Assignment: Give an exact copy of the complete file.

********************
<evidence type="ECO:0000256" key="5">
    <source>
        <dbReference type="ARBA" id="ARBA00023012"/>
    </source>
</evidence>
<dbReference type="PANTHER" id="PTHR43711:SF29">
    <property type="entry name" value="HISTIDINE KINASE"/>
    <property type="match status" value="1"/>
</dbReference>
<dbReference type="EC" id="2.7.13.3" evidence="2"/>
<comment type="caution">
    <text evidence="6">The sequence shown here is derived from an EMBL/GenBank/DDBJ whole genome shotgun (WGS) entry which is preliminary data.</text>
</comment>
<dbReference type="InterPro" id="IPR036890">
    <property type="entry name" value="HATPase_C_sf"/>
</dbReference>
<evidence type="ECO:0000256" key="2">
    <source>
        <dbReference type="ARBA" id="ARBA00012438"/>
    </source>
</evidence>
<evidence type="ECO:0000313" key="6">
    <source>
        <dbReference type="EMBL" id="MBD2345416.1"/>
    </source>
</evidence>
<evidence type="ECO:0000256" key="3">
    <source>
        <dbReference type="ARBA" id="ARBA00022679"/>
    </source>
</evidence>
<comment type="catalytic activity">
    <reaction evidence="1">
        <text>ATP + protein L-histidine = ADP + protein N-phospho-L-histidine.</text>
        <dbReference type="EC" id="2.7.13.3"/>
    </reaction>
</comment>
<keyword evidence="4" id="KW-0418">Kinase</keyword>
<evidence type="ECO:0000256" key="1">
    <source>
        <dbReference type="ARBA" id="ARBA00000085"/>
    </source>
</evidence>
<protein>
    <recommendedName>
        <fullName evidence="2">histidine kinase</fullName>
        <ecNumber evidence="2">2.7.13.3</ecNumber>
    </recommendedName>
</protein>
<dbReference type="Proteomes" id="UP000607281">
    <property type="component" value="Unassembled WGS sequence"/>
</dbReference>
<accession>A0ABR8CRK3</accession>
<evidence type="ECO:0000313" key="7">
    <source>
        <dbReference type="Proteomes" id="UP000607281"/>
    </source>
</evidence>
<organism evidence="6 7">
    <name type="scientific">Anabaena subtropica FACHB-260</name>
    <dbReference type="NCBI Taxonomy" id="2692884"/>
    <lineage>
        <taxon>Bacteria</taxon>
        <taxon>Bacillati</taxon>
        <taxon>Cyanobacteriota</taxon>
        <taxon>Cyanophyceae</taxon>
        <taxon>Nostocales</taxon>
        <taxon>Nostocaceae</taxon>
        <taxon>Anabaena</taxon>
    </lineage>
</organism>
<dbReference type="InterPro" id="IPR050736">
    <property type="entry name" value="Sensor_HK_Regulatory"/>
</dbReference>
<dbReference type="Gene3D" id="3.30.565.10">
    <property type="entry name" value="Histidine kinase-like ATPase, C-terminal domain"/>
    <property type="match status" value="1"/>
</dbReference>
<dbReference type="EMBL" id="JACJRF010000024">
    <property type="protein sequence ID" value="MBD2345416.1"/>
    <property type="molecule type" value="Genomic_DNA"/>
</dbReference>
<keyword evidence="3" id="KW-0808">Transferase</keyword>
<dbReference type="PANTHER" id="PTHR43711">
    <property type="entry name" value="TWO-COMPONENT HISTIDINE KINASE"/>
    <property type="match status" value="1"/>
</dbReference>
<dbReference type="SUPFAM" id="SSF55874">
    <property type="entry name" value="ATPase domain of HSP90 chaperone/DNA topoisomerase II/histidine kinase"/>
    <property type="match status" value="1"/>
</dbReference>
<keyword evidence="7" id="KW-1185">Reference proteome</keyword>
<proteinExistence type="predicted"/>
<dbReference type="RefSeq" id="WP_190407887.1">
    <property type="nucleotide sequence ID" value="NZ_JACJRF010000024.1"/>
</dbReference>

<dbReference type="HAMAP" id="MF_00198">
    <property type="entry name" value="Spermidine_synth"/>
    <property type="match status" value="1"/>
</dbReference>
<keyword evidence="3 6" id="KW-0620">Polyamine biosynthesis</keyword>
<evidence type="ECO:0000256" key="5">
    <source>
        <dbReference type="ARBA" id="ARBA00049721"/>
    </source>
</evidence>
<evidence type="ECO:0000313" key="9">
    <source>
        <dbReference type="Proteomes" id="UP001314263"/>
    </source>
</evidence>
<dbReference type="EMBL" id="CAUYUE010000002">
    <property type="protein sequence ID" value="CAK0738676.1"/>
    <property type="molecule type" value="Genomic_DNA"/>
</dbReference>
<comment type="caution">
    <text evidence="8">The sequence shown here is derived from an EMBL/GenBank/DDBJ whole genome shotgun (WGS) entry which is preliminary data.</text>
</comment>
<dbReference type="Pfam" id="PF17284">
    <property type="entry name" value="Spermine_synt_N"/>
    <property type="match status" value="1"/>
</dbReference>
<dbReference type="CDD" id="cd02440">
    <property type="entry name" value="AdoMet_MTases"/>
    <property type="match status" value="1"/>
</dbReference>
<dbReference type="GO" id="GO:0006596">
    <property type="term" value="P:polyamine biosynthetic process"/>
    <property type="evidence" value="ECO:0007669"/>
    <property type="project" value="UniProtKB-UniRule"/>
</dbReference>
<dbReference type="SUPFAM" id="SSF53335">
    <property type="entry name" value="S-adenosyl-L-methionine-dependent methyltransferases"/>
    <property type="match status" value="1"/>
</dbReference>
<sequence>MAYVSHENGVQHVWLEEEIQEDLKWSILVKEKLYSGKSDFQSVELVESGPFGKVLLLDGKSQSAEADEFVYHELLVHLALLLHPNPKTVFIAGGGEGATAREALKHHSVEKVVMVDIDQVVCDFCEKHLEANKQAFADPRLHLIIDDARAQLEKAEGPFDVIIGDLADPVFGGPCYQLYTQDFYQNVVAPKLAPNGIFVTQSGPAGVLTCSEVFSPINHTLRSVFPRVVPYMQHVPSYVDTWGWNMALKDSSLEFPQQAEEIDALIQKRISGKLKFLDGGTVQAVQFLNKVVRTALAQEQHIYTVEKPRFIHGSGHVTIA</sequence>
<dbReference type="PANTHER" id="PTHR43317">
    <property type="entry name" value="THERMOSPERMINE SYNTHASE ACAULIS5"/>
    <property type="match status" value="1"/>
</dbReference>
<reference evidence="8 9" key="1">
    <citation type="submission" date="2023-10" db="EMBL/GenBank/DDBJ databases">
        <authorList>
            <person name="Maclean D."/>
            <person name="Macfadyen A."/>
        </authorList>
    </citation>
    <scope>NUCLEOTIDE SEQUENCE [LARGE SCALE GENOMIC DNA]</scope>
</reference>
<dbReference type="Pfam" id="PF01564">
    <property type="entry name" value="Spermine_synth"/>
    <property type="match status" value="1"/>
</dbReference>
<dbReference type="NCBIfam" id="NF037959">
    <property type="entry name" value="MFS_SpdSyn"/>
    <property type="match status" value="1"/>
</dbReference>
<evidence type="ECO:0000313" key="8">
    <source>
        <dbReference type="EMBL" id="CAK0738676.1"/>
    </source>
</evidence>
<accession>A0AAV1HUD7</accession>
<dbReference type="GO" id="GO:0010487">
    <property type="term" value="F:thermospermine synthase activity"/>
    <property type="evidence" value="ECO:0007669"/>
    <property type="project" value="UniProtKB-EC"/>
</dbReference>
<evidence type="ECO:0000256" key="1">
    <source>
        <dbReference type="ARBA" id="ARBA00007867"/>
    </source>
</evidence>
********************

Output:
<evidence type="ECO:0000256" key="5">
    <source>
        <dbReference type="ARBA" id="ARBA00023012"/>
    </source>
</evidence>
<dbReference type="PANTHER" id="PTHR43711:SF29">
    <property type="entry name" value="HISTIDINE KINASE"/>
    <property type="match status" value="1"/>
</dbReference>
<dbReference type="EC" id="2.7.13.3" evidence="2"/>
<comment type="caution">
    <text evidence="6">The sequence shown here is derived from an EMBL/GenBank/DDBJ whole genome shotgun (WGS) entry which is preliminary data.</text>
</comment>
<dbReference type="InterPro" id="IPR036890">
    <property type="entry name" value="HATPase_C_sf"/>
</dbReference>
<evidence type="ECO:0000256" key="2">
    <source>
        <dbReference type="ARBA" id="ARBA00012438"/>
    </source>
</evidence>
<evidence type="ECO:0000313" key="6">
    <source>
        <dbReference type="EMBL" id="MBD2345416.1"/>
    </source>
</evidence>
<evidence type="ECO:0000256" key="3">
    <source>
        <dbReference type="ARBA" id="ARBA00022679"/>
    </source>
</evidence>
<comment type="catalytic activity">
    <reaction evidence="1">
        <text>ATP + protein L-histidine = ADP + protein N-phospho-L-histidine.</text>
        <dbReference type="EC" id="2.7.13.3"/>
    </reaction>
</comment>
<keyword evidence="4" id="KW-0418">Kinase</keyword>
<evidence type="ECO:0000256" key="1">
    <source>
        <dbReference type="ARBA" id="ARBA00000085"/>
    </source>
</evidence>
<protein>
    <recommendedName>
        <fullName evidence="2">histidine kinase</fullName>
        <ecNumber evidence="2">2.7.13.3</ecNumber>
    </recommendedName>
</protein>
<dbReference type="Proteomes" id="UP000607281">
    <property type="component" value="Unassembled WGS sequence"/>
</dbReference>
<accession>A0ABR8CRK3</accession>
<evidence type="ECO:0000313" key="7">
    <source>
        <dbReference type="Proteomes" id="UP000607281"/>
    </source>
</evidence>
<organism evidence="6 7">
    <name type="scientific">Anabaena subtropica FACHB-260</name>
    <dbReference type="NCBI Taxonomy" id="2692884"/>
    <lineage>
        <taxon>Bacteria</taxon>
        <taxon>Bacillati</taxon>
        <taxon>Cyanobacteriota</taxon>
        <taxon>Cyanophyceae</taxon>
        <taxon>Nostocales</taxon>
        <taxon>Nostocaceae</taxon>
        <taxon>Anabaena</taxon>
    </lineage>
</organism>
<dbReference type="InterPro" id="IPR050736">
    <property type="entry name" value="Sensor_HK_Regulatory"/>
</dbReference>
<dbReference type="Gene3D" id="3.30.565.10">
    <property type="entry name" value="Histidine kinase-like ATPase, C-terminal domain"/>
    <property type="match status" value="1"/>
</dbReference>
<dbReference type="EMBL" id="JACJRF010000024">
    <property type="protein sequence ID" value="MBD2345416.1"/>
    <property type="molecule type" value="Genomic_DNA"/>
</dbReference>
<keyword evidence="3" id="KW-0808">Transferase</keyword>
<dbReference type="PANTHER" id="PTHR43711">
    <property type="entry name" value="TWO-COMPONENT HISTIDINE KINASE"/>
    <property type="match status" value="1"/>
</dbReference>
<dbReference type="SUPFAM" id="SSF55874">
    <property type="entry name" value="ATPase domain of HSP90 chaperone/DNA topoisomerase II/histidine kinase"/>
    <property type="match status" value="1"/>
</dbReference>
<keyword evidence="7" id="KW-1185">Reference proteome</keyword>
<proteinExistence type="predicted"/>
<dbReference type="RefSeq" id="WP_190407887.1">
    <property type="nucleotide sequence ID" value="NZ_JACJRF010000024.1"/>
</dbReference>

<dbReference type="HAMAP" id="MF_00198">
    <property type="entry name" value="Spermidine_synth"/>
    <property type="match status" value="1"/>
</dbReference>
<keyword evidence="3 6" id="KW-0620">Polyamine biosynthesis</keyword>
<evidence type="ECO:0000256" key="5">
    <source>
        <dbReference type="ARBA" id="ARBA00049721"/>
    </source>
</evidence>
<evidence type="ECO:0000313" key="9">
    <source>
        <dbReference type="Proteomes" id="UP001314263"/>
    </source>
</evidence>
<dbReference type="EMBL" id="CAUYUE010000002">
    <property type="protein sequence ID" value="CAK0738676.1"/>
    <property type="molecule type" value="Genomic_DNA"/>
</dbReference>
<comment type="caution">
    <text evidence="8">The sequence shown here is derived from an EMBL/GenBank/DDBJ whole genome shotgun (WGS) entry which is preliminary data.</text>
</comment>
<dbReference type="Pfam" id="PF17284">
    <property type="entry name" value="Spermine_synt_N"/>
    <property type="match status" value="1"/>
</dbReference>
<dbReference type="CDD" id="cd02440">
    <property type="entry name" value="AdoMet_MTases"/>
    <property type="match status" value="1"/>
</dbReference>
<dbReference type="GO" id="GO:0006596">
    <property type="term" value="P:polyamine biosynthetic process"/>
    <property type="evidence" value="ECO:0007669"/>
    <property type="project" value="UniProtKB-UniRule"/>
</dbReference>
<dbReference type="SUPFAM" id="SSF53335">
    <property type="entry name" value="S-adenosyl-L-methionine-dependent methyltransferases"/>
    <property type="match status" value="1"/>
</dbReference>
<sequence>MAYVSHENGVQHVWLEEEIQEDLKWSILVKEKLYSGKSDFQSVELVESGPFGKVLLLDGKSQSAEADEFVYHELLVHLALLLHPNPKTVFIAGGGEGATAREALKHHSVEKVVMVDIDQVVCDFCEKHLEANKQAFADPRLHLIIDDARAQLEKAEGPFDVIIGDLADPVFGGPCYQLYTQDFYQNVVAPKLAPNGIFVTQSGPAGVLTCSEVFSPINHTLRSVFPRVVPYMQHVPSYVDTWGWNMALKDSSLEFPQQAEEIDALIQKRISGKLKFLDGGTVQAVQFLNKVVRTALAQEQHIYTVEKPRFIHGSGHVTIA</sequence>
<dbReference type="PANTHER" id="PTHR43317">
    <property type="entry name" value="THERMOSPERMINE SYNTHASE ACAULIS5"/>
    <property type="match status" value="1"/>
</dbReference>
<reference evidence="8 9" key="1">
    <citation type="submission" date="2023-10" db="EMBL/GenBank/DDBJ databases">
        <authorList>
            <person name="Maclean D."/>
            <person name="Macfadyen A."/>
        </authorList>
    </citation>
    <scope>NUCLEOTIDE SEQUENCE [LARGE SCALE GENOMIC DNA]</scope>
</reference>
<dbReference type="Pfam" id="PF01564">
    <property type="entry name" value="Spermine_synth"/>
    <property type="match status" value="1"/>
</dbReference>
<dbReference type="NCBIfam" id="NF037959">
    <property type="entry name" value="MFS_SpdSyn"/>
    <property type="match status" value="1"/>
</dbReference>
<evidence type="ECO:0000313" key="8">
    <source>
        <dbReference type="EMBL" id="CAK0738676.1"/>
    </source>
</evidence>
<accession>A0AAV1HUD7</accession>
<dbReference type="GO" id="GO:0010487">
    <property type="term" value="F:thermospermine synthase activity"/>
    <property type="evidence" value="ECO:0007669"/>
    <property type="project" value="UniProtKB-EC"/>
</dbReference>
<evidence type="ECO:0000256" key="1">
    <source>
        <dbReference type="ARBA" id="ARBA00007867"/>
    </source>
</evidence>